How Non-Human Identities Differ from Human Identities

3 min read
(May 16, 2024)
How Non-Human Identities Differ from Human Identities

This article is available in audio format, click play above to listen to the article. 

Managing and securing digital identities within organizations has become a significant concern for the technology industry. This article explores how Non-Human Identity Management (NHIM) seeks to address the complexity of managing identities in organizations not tied to humans and is an extract from 'The Essential Guide to Non-Human Identity Management' which is available to download. NHIM involves the management and protection of identities associated with systems, applications, services, machines, Application Programming Interfaces (API’s), Artificial Intelligence (AI) entities and any other automated systems or entities not associated with a human user.

Paul Carpenito, Head of Information Security at Loews Corporation, states while human identities are often characterized by a specific interaction and an expected or a reasonably defined behavior of a human, non-human identities operate autonomously and often lack ownership, clear visibility and typically, exist in the preverbally “set-it and forget-it” state, that cyber professionals are all too familiar with.

An image of the complexity of NonHuman Identity Management in the technology industry, focusing on managing and securing digital identities not tied t

Examples of Non-human Identities 

Non-human identities or machine identities, in the context of identity and access management, often take the form of:

  • Service accounts: These are special types of accounts used by applications or services to interact with each other or with databases. They are not tied to a specific user but are used to run processes, tasks, or jobs.
  • API keys: These are unique identifiers used to authenticate a user, developer, or calling program to an API. They are used to track and control how the API is being used.
  • Certificates: These are used to secure the communication between different services. They authenticate the service's identity and encrypt the data being exchanged.
  • Tokens: In the context of OAuth, tokens are used to grant applications limited access to user accounts on an HTTP service.
  • Bots: In platforms like Slack or Teams, bots have their own identities and are used to automate tasks or responses. Often include integration with sophisticated Artificial Intelligence (AI) algorithms.

How Non-Human Identities differ from Human Identities

Machines far outnumber humans today. But far from any sci-fi notions of a dystopian robot-ruled future, machines help free us, from dangerous, time-consuming, or repetitive tasks.

Just like humans, each machine needs one or more unique identity to authenticate and securely communicate with one another or a system. Unlike their human counterparts, machine identities receive far less attention.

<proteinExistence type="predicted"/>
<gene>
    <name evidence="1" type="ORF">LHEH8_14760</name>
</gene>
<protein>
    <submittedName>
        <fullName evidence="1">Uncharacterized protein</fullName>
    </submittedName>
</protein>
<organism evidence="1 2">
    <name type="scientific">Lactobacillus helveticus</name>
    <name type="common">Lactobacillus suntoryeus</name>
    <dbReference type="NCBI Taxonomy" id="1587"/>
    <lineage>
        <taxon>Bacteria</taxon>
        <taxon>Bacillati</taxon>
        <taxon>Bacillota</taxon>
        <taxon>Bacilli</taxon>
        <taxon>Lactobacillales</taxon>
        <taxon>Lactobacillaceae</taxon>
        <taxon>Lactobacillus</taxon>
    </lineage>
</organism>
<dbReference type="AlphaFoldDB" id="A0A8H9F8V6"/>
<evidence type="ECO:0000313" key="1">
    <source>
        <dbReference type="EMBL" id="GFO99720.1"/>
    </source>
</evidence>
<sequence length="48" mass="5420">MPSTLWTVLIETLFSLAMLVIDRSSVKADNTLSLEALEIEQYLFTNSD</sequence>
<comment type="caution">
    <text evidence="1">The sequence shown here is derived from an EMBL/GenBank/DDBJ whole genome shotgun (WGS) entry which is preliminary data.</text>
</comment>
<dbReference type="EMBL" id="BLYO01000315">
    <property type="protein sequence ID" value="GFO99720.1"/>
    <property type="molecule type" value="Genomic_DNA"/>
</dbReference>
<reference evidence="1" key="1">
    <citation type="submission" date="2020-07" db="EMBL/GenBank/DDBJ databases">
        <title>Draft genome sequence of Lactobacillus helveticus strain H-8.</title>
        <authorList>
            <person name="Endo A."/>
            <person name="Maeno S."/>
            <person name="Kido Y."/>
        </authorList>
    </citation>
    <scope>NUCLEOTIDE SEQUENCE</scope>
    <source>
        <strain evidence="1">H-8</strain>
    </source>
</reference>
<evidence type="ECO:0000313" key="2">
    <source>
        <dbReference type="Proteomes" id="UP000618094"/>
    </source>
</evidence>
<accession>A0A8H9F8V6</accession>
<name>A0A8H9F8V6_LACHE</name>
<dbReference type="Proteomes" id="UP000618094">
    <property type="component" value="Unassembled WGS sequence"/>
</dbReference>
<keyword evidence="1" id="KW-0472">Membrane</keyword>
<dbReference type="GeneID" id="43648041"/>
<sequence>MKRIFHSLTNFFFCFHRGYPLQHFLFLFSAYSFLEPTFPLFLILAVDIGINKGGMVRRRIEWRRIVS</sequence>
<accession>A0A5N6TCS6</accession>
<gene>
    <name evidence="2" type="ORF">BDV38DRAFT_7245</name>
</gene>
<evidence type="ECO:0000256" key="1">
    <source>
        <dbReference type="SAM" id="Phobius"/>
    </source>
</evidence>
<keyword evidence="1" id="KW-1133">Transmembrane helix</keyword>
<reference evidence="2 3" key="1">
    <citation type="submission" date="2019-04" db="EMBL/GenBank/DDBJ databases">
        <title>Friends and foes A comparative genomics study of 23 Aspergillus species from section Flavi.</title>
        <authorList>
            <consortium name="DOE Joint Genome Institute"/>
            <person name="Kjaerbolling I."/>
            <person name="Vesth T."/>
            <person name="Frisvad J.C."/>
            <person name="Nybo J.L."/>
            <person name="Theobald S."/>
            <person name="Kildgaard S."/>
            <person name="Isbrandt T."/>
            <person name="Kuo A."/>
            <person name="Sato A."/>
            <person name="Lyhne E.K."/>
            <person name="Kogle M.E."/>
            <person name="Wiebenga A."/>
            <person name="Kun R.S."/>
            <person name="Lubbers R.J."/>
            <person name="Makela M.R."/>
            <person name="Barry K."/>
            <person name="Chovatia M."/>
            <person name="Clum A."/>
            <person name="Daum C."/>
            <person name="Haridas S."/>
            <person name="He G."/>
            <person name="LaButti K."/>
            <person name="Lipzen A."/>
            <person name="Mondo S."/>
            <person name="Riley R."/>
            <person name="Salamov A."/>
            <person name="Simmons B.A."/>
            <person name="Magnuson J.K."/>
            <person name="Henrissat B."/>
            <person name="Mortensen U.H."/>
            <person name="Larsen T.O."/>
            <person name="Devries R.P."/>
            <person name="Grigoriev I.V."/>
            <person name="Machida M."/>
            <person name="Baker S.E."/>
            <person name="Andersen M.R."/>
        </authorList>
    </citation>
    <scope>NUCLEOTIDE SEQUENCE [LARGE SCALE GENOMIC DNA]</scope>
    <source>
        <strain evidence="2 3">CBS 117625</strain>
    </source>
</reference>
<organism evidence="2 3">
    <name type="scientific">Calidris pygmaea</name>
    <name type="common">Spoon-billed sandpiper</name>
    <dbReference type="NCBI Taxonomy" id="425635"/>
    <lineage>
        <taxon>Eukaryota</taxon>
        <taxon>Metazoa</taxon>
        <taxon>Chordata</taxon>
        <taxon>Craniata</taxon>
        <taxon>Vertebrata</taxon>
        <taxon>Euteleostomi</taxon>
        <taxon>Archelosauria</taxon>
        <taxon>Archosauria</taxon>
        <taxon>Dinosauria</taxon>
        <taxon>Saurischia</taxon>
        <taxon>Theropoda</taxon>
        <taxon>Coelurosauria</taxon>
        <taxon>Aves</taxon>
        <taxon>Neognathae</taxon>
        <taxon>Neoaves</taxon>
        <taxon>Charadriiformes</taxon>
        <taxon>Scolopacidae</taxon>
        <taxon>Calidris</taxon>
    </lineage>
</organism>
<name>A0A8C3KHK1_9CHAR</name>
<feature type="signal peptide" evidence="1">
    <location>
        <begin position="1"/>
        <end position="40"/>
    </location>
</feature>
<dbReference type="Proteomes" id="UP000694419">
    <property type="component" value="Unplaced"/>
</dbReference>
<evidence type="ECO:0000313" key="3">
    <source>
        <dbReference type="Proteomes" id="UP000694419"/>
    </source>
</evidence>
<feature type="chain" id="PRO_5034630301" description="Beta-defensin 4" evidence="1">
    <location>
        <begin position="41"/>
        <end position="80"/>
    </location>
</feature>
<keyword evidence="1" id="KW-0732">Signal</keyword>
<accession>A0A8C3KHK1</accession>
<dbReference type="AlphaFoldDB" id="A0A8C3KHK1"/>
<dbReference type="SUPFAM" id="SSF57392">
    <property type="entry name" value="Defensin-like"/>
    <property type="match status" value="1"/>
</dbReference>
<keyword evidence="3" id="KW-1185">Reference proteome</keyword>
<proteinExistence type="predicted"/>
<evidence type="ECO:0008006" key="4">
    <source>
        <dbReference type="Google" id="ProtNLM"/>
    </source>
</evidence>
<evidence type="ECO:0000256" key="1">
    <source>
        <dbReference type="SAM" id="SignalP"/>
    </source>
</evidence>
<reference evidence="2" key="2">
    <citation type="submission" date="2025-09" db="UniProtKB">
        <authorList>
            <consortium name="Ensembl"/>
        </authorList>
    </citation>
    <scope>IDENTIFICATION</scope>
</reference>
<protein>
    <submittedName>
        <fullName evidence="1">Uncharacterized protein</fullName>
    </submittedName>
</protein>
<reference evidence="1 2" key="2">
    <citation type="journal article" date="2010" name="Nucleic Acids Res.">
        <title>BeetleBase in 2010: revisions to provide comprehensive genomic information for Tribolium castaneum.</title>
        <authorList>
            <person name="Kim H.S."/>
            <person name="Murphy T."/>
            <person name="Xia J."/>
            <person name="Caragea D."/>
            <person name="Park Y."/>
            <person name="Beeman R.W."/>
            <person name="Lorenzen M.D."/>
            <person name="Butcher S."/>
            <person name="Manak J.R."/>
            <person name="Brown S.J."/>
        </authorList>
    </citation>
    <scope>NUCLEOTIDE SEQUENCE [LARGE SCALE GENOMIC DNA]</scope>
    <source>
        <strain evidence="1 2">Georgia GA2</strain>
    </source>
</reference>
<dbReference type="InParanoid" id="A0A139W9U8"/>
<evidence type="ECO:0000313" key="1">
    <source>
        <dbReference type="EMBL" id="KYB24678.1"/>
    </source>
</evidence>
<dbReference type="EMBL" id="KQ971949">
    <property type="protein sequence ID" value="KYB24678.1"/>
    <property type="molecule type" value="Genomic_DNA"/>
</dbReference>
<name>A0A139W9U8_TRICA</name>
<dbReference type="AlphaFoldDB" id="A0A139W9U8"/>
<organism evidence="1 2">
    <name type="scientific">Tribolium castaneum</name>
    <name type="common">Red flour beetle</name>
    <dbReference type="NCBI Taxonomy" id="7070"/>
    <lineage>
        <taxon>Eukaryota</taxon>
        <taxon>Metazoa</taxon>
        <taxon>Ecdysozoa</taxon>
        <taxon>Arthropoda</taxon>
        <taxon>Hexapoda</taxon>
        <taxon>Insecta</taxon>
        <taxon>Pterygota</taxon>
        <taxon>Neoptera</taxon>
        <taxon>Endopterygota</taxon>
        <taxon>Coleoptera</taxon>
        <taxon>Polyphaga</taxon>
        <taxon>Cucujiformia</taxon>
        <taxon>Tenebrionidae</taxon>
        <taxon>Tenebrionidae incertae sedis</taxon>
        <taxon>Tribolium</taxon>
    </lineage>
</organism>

Human identities, in the scope of identity and access management, refer to t unique identifiers, such as usernames, or credentials that are assigned to individuals to access and use resources within a system. These identities allow for the tracking of user activities, setting permissions and ensuring accountability.

Non-human identities, often referred to as service accounts, system identities, or machine identities, are used by applications or services to interact with each other. These identities also require management to ensure secure communication between different services, prevent unauthorized access, and facilitate accountability.

The key difference between human and non-human identities is that human identities are tied to individual users with personal characteristics, while non-human identities are used by systems or applications for interaction, not tied to personal characteristics or individual user behavior.

Carpenito adds unlike with human identities, the creation and control of non-human identities aren’t centralized to IT or an identity team. In many cases, non-human identities are directly created by developers or even citizen developers in no-code, low-code who may not be aware of their usage, as they represent the only means for the code they need to interact with systems.

Securing non-human identities carries inherent operational risks. In the absence of a comprehensive understanding of all consumers, there is a potential for disrupting production systems. For example, efforts to rotate secrets may unintentionally disrupt established and vital business workflows.

Adding to the challenge is the lack of standardization of non-human identity types and formats across different cloud providers and technology stacks. For example, AWS service accounts differ from Azure service principals, which differ from GCP service accounts.